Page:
Once more, the teacher makes the point into a questions and answers which s/he recites with the pupils many times for memorization.

Stage Evaluation Question

Teacher (Question): Who is a President of a country?

Pupils (Answer): A President of a country is the person who controls everything and everybody in the country.

Following the exercise above, the teacher displays the picture of the president and teaches the pupils the name of the president.

S/he concludes this with recitation of question and answer on the name of the name of the president of the country with the pupils:

Teacher (Question): Who is the president of Nigeria?

Pupils (Answer): The President of Nigeria is President Muhammadu Buhari.

NOTE:

Repetition is the key to teaching children of this age. As such, you should the recite the Questions and Answers with the pupils as many times as possible. Also, make the exercise as much fun as possible. You should also ask individual pupils. Pupils may take up the role of the interviewer. Importantly, if you work in an international environment, make the class inclusive by adapting it to cover other countries. Dynamism is the key here.

3) State & Governor

Succeeding the explanations on country and the president, the teacher teaches the pupils about state and the governor.

To do this, the teacher refers to the introductory story. Then, s/he explains that just like Ibah; there are a lot of work for the president – conceptualize this further for the pupils to understand. And if the president were to do all the work alone, the president will be too tired and will fall sick all the time.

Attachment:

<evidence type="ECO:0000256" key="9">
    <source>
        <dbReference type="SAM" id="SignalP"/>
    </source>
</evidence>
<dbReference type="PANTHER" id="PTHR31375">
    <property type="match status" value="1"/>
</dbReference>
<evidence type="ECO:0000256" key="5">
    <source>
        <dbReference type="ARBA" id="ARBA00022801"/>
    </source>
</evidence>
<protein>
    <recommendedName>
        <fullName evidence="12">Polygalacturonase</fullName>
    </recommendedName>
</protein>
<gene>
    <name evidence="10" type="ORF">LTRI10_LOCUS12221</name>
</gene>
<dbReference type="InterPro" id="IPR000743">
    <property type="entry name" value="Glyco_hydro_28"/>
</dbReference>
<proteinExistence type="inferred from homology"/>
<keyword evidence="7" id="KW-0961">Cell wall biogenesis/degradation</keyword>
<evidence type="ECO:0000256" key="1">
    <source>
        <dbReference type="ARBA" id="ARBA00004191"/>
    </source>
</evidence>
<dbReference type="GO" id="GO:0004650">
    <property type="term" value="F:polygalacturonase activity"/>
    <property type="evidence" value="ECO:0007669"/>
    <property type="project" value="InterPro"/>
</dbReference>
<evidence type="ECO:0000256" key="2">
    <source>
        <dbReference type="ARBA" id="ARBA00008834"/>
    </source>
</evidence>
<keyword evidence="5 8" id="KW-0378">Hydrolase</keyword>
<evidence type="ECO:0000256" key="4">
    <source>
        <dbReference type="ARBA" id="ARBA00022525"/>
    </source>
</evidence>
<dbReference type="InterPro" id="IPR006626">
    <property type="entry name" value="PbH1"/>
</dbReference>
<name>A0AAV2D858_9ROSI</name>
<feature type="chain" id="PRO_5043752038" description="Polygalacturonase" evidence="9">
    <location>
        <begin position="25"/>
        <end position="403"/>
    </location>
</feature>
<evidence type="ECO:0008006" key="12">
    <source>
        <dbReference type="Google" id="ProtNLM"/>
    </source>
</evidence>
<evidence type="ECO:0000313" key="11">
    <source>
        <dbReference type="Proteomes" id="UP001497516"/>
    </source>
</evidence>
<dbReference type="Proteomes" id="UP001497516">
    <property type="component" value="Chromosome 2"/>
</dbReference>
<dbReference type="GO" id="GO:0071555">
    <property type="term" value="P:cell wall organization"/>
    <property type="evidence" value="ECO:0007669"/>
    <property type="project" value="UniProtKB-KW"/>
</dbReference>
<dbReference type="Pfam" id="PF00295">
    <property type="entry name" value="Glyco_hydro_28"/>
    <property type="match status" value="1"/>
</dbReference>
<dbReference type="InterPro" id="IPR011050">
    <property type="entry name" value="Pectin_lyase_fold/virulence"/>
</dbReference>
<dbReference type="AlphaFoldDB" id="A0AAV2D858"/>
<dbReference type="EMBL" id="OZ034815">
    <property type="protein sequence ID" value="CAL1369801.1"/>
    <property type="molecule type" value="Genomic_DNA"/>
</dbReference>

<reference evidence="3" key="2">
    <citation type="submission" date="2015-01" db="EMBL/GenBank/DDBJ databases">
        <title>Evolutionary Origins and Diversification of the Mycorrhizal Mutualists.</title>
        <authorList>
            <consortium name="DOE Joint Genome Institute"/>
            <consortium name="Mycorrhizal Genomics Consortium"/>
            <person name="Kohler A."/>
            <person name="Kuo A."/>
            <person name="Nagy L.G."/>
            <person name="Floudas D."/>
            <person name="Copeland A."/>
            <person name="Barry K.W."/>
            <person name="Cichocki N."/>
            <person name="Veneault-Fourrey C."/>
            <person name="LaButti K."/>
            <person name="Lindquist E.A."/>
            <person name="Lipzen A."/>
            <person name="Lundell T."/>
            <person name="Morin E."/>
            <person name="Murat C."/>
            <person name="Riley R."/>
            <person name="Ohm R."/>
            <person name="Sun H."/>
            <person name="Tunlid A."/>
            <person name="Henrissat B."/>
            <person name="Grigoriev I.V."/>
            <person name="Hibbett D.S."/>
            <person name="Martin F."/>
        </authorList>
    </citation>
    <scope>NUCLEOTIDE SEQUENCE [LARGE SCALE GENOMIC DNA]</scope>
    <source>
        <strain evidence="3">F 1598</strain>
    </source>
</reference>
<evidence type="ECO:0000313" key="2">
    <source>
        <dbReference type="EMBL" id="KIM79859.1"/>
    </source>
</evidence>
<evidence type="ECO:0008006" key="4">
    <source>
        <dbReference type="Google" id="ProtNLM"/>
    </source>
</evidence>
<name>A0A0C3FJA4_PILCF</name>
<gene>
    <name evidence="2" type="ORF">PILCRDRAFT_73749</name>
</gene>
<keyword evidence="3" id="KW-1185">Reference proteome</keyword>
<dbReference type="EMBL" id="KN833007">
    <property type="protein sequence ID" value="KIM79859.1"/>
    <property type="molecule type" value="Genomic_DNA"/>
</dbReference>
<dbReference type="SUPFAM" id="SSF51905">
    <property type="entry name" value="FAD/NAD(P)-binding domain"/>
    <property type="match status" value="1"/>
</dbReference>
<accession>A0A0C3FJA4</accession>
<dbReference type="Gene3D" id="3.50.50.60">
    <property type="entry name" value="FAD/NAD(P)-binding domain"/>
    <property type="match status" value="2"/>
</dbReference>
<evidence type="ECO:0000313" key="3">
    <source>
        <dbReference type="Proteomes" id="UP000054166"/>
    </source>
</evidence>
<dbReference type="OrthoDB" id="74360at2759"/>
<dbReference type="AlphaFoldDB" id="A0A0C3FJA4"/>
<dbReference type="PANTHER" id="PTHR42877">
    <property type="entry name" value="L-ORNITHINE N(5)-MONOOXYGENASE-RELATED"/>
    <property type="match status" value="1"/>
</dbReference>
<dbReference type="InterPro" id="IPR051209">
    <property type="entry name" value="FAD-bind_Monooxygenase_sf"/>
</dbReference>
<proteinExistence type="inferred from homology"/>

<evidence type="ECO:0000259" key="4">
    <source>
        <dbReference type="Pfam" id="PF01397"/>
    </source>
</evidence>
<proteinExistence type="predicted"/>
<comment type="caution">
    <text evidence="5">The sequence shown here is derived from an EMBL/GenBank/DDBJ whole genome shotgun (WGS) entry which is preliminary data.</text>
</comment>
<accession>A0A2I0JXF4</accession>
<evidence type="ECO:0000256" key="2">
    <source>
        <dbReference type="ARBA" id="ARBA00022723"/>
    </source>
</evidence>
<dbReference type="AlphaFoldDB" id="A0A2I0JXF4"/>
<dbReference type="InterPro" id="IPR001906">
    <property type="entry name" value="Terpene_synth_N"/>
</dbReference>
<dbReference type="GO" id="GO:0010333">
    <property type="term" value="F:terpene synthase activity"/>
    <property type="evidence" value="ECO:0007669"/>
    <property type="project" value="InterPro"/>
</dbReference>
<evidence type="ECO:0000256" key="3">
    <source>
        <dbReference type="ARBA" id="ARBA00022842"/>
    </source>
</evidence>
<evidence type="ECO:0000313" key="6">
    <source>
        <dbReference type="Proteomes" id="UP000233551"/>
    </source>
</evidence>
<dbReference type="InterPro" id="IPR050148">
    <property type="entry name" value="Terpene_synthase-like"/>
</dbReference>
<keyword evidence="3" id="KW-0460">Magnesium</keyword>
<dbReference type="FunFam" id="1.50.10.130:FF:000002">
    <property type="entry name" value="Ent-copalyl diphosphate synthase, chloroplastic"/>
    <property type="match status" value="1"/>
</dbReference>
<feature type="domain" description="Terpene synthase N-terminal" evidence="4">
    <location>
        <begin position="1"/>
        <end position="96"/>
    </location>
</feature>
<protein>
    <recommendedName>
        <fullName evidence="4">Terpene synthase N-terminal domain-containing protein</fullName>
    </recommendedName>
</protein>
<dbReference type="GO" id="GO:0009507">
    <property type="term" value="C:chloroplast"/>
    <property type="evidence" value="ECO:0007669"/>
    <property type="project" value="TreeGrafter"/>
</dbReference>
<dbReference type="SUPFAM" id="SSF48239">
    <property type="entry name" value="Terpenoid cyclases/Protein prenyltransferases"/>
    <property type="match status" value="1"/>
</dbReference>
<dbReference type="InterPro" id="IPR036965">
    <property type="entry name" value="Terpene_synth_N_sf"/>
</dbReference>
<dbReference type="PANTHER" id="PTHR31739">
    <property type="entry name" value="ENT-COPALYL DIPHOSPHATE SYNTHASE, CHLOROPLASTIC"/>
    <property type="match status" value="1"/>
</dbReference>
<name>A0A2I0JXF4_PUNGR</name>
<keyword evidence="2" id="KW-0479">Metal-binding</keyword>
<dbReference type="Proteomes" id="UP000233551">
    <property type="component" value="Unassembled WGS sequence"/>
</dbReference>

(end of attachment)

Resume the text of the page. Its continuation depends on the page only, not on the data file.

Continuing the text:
And for this reason, the land (country) is shared into smaller lands for different people to help the president look after. Thence, the teacher explains that the smaller lands inside a country is called states.

Thereafter, the teacher explains that every state has a name and that there are 36 states in Nigeria. In continuation, the teacher explains that the state they are in is called ______________________. Teacher pronounces the name several times while the pupils repeat after him/her. The teacher listens to individual pupil as s/he pronounces so as to ensure all of them are able to pronounce it correctly; and otherwise guide as necessary.

Finally, the teacher explains that the person that help the president to control everybody in a state is called the governor. Then the teacher displays the picture of the state governor and tell the pupils the name as well as how to pronounce it – several times.

The teacher makes the forgoing point into question and answer which s/he recites with the pupils thus:

Stage Evaluation Question

(Teacher) Question: Who is the governor of _______________ state?

(Pupils) Answer: The governor of ______________ state is ______________________________.

The teacher does this with the pupils many times for memorization.

State Capital

In conclusion, the teacher teaches that we call the part of the state where the office of the governor is as the capital of the state. Therefore, the teacher reiterates that there are 36 states and capital in Nigeria. This is when the teacher begins reciting states and capital with the pupils henceforth. Note that the recitation should be gradual – pay attention to the pupils’ pronunciation and correct where and when necessary.

Stage Evaluation Question

Before the teacher continues with the lesson, s/he makes the points from this stage in the lesson into questions and answers which s/he recites with the pupils many times – Click on the questions to see the format of the answer to each question:

  1. What is a state?
    1. A state is a part of a country controlled by a governor
  2. How many states are there in Nigeria?
    1. There are 36 states and the FCT
  3. In which state is your school located?